The Problems With the Left


By Mary Kate Cary | Contributing Editor

Dec. 2, 2016, at 6:00 a.m.

This week 43 year-old Ohio Rep. Tim Ryan fired a shot across the bow of the Democratic establishment: he launched the first real challenge in years to Democratic Minority Leader Nancy Pelosi. And although he ultimately didn’t win – he lost in a 134-63 secret-ballot vote, doing better than many predicted – the ripple effect was huge. The fact that one in three House Democrats didn’t support Pelosi as leader was setting off alarms all over town.

Politico reported that major voting blocs of the House Democratic caucus were seriously considering voting against Pelosi, and that some “disgruntled” members had started exacting concessions from her in exchange for their votes. In addition, BuzzFeed reported that the leaders of the Congressional Black Caucus were “furious” with her, alleging that she’s shown a “lack of appreciation” for their caucus and for “Black voters’ allegiance to the party.” BuzzFeed went on to predict that as much as two-thirds of the CBC members would support Ryan.

At the same time, Michigan Rep. Sander Levin decided to step down as ranking member of the House Ways and Means Committee. Part of what’s going on here is that Levin is 85 years old, and was being pressured by fellow Democrats to step aside or be the subject of a public campaign to unseat him. Levin is part of a growinggenerational divide in the House leadership: Pelosi is 76 years old; Democratic Whip Steny Hoyer is 77, and Assistant Democratic Leader James Clyburn is 76. The ranking Democrat on the Rules Committee, Louise Slaughter, is 87; on Appropriations, Nita Lowey is 79; on Judiciary, John Conyers is 87. Over in the Senate, Democrats voted to replace retiring Democratic leader Harry Reid (turning 77 this week) with New Yorker Chuck Schumer (a spring chicken at just 65).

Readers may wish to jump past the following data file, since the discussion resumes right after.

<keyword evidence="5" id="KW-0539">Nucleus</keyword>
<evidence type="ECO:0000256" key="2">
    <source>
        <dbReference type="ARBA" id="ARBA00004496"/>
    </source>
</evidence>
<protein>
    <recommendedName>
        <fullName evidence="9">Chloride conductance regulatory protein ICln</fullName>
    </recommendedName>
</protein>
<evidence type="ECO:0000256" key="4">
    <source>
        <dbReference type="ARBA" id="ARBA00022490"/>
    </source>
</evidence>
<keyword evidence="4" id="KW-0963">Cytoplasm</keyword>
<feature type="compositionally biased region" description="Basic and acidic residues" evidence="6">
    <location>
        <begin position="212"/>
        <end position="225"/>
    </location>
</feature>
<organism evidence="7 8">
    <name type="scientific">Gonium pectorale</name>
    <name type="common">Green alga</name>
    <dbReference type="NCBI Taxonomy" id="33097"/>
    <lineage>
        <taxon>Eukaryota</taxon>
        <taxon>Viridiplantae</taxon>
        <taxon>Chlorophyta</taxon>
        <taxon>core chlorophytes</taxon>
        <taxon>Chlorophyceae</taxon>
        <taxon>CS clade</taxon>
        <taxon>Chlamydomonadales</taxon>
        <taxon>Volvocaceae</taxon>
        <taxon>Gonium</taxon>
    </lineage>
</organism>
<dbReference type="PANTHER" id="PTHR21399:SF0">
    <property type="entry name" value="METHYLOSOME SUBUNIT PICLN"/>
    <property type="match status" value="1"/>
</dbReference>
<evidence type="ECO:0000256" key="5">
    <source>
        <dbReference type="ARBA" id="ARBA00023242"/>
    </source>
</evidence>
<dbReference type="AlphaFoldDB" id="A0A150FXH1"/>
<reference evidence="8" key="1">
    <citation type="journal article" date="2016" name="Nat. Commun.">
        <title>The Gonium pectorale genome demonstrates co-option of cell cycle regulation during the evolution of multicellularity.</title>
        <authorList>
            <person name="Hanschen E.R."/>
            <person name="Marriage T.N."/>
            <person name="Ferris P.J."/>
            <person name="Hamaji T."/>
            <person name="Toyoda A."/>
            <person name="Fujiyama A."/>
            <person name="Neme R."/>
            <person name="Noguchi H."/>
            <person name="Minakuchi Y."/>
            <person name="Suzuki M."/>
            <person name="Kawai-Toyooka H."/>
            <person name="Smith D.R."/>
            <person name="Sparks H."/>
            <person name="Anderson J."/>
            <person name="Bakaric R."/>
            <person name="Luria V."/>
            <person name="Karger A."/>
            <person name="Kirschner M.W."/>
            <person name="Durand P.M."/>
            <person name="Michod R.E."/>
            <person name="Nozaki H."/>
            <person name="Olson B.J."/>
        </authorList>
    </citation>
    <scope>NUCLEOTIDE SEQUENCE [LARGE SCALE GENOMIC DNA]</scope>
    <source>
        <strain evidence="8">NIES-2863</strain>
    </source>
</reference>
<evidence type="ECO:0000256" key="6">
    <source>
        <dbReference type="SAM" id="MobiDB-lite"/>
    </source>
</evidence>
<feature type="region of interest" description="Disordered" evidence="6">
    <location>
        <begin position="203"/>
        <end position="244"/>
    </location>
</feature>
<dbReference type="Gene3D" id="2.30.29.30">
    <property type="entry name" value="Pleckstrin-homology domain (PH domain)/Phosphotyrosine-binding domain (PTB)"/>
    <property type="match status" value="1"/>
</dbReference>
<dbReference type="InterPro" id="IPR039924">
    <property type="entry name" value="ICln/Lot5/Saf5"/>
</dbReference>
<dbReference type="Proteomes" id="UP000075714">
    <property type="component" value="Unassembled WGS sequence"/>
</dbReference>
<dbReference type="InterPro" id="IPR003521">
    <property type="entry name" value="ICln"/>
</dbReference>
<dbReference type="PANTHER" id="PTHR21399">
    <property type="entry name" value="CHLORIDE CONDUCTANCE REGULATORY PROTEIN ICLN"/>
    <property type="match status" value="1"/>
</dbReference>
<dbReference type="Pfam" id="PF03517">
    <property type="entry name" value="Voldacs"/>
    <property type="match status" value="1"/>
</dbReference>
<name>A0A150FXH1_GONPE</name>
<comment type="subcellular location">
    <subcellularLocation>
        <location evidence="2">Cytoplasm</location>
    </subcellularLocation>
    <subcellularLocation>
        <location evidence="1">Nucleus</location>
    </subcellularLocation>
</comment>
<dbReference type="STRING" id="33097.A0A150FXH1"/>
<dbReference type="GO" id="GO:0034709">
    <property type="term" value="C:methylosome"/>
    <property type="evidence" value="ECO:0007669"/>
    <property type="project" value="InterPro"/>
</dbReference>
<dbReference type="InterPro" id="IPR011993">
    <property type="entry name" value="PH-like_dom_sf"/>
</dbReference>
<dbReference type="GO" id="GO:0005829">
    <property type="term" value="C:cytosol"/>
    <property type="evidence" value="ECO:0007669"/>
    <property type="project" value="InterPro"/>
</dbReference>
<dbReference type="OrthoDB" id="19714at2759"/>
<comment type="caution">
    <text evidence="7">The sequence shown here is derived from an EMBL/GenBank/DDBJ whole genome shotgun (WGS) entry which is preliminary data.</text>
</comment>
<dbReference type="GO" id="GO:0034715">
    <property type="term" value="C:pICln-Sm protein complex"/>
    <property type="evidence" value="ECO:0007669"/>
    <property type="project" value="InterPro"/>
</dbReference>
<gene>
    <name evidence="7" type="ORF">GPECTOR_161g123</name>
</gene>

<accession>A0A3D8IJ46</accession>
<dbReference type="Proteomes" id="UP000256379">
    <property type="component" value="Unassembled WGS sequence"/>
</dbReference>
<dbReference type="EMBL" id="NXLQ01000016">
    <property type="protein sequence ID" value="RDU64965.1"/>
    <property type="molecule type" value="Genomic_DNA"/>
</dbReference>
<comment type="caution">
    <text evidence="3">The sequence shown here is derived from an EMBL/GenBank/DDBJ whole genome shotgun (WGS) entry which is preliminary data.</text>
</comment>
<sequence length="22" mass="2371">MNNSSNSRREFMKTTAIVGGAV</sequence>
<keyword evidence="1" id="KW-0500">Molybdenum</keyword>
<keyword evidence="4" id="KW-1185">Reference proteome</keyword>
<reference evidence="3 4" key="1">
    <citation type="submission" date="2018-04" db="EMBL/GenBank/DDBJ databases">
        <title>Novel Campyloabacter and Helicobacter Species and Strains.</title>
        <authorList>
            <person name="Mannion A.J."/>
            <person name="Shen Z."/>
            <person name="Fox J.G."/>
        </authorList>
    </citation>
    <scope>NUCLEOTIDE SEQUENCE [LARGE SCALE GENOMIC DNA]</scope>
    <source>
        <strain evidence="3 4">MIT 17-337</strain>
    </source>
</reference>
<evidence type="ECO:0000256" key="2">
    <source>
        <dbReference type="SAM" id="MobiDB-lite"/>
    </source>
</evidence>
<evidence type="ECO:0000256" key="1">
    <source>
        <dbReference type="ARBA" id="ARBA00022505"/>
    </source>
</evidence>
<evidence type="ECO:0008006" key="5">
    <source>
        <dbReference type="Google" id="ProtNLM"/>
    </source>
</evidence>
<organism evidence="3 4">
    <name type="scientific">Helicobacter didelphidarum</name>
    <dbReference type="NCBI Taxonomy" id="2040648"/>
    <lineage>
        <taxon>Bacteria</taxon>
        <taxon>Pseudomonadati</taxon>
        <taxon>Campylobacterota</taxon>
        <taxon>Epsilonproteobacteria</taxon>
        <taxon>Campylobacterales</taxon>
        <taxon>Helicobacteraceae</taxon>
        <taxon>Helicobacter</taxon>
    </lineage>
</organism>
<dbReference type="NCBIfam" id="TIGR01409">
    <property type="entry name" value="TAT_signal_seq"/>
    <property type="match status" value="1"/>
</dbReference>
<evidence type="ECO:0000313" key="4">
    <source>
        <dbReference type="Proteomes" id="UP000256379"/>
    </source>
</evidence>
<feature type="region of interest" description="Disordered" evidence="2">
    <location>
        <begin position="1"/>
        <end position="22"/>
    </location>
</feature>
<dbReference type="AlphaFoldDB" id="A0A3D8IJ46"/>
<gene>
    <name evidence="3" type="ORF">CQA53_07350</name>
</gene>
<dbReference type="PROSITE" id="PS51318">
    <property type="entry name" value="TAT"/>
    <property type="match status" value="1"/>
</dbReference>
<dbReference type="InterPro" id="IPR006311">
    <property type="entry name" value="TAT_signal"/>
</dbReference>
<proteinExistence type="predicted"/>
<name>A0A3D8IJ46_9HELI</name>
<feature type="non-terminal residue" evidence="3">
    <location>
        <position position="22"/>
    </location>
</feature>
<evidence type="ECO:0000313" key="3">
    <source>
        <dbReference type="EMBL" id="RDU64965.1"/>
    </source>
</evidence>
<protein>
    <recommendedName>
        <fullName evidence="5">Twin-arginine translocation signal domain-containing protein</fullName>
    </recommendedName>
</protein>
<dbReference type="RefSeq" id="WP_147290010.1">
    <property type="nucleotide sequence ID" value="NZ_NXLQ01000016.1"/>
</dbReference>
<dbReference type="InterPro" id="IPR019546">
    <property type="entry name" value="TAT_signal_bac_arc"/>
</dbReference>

The average age of the senior Democratic leadership is 72. The average age of the Republican leadership is 49.

No wonder only 55 percent of young voters supported Democrat Hillary Clinton this year, down from the 60 percent who backed Barack Obama in 2012, according to the Tufts Center for Information and Research on Civic Learning and Engagement. By the way, nearly four in ten millennials voted for Trump, which was more than Tufts predicted before the election.

The same wave of anti-establishment resentment that hit the Republican Party earlier this year is now hitting the Democrats. It’s no wonder that young liberals increasingly do not identify with a party led by older, establishment politicians who have been in office for decades. Many have never run a business or in the case of Hillary Clinton, even driven a car in decades. And most of them do not live in the heartland of America.

As Jeff Stein of Vox writes: “The two most prominent faces of Democrats in the age of Trump, in other words, are almost certainly going to be a New Yorker beloved by Wall Street and a San Francisco millionaire beloved by Silicon Valley.” The biggest winner this week: the Republican Party.

But the problem for Democrats is bigger than just the House and Senate. As I’ve written in the past, the party has no bench. Democrats went into November controlling the governorship and both state houses in only seven states – the lowest number since the Civil War, when there were 15 fewer states – and now Democrats control only five states. Two weeks ago, Republicans picked up the Iowa Senate and the Kentucky House, the last chamber in the South controlled by Democrats.